It’s an unfortunate reality and sometimes impossible to avoid. Relapse is the big demon on the road as we head out of addiction on the road of recovery. There are many reasons for relapse and it really depends on the person in question, but there are some common factors to bear in mind so you can confront your own temptations head on.
1 – Refusal to Give up Friends & Connections to the World of Addiction
There’s an old 12-step saying that goes; ‘If you hang out at a barber shop, eventually you’re going to get a haircut.’ It can be difficult to part ways with old friends or beloved places but the truth of addiction is that if you continue to surround yourself with the elements of your past that contributed (even indirectly) to your addiction, eventually the triggers will catch you at the wrong time or frame of mind and send you spiralling back into addiction.
2 – Undiagnosed Psychiatric Issues
More than half of all struggling addicts are also subject to the effects of a mental health problem that goes untreated even after addiction treatment. This can be chronic depression, bipolar disorder, or acute anxiety. If these are forces in your life that persist even after you get rid of the drugs, it’s possible that the condition will pull you back into self-medication and ultimately addiction relapse.
3 – Extreme Life Events
The daily slog can be manageable for most recovering addicts from the outset but all it takes is one high-velocity event to impact your life– for good or ill– and everything is thrown into spin. Something traumatic like job loss or divorce can seriously challenge your commitment to sobriety, but even good things like a marriage or promotion can tempt you to celebrate in old-fashioned (drug-induced) ways. Staying in contact with a support group and/or sponsor is important, especially in these pivotal times of life.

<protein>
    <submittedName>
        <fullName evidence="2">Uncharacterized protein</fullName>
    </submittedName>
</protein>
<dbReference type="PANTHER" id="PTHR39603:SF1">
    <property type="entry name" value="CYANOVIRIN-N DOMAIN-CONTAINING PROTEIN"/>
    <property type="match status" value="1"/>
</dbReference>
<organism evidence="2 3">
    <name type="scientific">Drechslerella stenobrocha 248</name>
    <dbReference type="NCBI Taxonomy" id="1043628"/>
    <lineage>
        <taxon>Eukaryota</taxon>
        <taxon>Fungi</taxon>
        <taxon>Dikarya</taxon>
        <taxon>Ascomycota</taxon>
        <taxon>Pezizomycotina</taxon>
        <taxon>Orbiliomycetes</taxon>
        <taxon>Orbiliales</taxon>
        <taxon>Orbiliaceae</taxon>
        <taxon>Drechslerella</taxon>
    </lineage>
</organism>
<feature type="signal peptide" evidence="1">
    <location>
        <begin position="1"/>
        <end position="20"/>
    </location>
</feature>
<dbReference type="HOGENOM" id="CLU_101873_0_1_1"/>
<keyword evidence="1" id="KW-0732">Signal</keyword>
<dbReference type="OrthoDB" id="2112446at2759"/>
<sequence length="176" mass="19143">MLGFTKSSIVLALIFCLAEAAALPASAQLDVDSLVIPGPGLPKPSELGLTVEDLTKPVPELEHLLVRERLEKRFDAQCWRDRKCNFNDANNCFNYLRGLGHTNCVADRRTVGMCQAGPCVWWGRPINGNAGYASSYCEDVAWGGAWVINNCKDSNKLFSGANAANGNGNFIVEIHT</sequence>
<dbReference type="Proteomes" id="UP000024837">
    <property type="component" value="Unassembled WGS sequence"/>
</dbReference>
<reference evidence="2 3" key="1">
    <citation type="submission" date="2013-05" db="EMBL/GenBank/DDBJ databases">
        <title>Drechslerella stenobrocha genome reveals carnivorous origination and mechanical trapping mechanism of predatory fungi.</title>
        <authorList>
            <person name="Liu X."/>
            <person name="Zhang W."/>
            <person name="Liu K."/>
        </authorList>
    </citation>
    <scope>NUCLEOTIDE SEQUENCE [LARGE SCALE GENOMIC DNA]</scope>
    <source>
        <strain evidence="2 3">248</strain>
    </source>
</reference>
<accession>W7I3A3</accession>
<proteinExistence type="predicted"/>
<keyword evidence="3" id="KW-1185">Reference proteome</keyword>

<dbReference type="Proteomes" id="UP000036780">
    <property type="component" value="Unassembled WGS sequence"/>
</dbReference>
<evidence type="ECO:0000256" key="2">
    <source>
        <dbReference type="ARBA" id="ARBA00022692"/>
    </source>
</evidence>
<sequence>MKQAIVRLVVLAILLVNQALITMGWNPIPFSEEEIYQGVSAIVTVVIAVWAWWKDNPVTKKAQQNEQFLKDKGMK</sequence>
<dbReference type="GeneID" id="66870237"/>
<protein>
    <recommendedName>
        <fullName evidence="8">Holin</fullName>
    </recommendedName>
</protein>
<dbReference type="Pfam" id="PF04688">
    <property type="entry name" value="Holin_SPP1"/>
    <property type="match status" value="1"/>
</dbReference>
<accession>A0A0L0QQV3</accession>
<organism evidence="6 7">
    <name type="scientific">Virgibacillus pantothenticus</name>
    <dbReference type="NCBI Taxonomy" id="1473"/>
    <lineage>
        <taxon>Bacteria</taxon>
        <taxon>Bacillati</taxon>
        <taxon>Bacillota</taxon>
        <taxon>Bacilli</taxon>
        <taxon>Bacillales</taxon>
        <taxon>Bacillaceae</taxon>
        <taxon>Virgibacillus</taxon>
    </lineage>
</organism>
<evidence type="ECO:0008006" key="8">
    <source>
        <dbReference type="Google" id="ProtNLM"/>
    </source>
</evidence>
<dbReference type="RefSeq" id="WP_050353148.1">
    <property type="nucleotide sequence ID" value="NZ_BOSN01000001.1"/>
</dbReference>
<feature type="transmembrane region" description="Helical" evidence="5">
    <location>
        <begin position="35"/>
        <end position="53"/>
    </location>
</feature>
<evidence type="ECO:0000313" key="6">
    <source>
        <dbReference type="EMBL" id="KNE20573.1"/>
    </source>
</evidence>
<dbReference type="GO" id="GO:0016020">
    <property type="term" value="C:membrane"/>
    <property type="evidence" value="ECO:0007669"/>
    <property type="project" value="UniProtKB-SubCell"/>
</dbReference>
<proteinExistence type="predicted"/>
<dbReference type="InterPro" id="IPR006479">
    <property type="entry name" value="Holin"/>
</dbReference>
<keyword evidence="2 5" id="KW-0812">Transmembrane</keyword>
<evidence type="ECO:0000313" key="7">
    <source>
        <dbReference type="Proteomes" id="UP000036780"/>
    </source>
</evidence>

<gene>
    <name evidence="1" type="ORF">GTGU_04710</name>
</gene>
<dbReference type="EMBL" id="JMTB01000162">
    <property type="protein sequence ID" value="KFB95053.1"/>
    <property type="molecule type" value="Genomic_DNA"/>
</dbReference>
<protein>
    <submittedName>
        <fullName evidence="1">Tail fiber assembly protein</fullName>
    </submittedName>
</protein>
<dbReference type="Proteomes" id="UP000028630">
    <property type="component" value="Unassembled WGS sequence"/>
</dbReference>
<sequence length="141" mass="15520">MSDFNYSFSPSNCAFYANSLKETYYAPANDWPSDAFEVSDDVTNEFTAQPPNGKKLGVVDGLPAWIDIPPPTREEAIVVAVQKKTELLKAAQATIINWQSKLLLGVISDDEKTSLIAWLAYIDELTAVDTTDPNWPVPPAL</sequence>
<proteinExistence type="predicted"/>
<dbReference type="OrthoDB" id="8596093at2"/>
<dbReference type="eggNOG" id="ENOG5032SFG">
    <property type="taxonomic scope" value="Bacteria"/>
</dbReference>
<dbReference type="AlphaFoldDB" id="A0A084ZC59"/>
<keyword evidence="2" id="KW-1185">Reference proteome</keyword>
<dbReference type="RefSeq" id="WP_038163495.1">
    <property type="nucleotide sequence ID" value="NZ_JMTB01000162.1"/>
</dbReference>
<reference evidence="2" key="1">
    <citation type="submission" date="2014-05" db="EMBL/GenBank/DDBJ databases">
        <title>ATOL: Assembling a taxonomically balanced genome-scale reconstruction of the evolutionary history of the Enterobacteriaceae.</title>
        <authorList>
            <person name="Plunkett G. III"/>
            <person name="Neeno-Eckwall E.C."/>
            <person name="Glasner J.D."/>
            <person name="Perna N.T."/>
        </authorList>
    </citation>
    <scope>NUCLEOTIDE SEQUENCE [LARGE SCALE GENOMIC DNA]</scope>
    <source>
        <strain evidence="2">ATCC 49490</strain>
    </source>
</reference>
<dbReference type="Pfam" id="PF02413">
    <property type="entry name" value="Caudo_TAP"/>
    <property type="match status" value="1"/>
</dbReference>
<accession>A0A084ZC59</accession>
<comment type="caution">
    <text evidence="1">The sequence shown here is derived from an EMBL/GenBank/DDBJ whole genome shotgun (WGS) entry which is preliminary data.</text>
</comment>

4 – Relationships
Getting involved in a romantic or sexual relationship before you’re ready can spell disaster if you aren’t ready for all that comes with it. This includes the demise of the relationship. Recovery requires a great deal of focus and commitment so when your attention is split between your health and your new relationship, there is a greater chance for a misstep.
5 – Thinking You’re Cured
After enough time goes by and you’ve been sober for a couple of years, the devastating events of your past associated with addiction can seem like another lifetime. Gradually, over time, the thought can sneak in on you that you’ve somehow fully recovered and can handle alcohol or drugs differently now. Something like alcohol is notorious for this because there are always people there to encourage you to drink. Don’t make the mistake of thinking that just because it happened so long ago that you are no longer at risk of a full blown relapse. Sobriety and recovery are lifetime quests.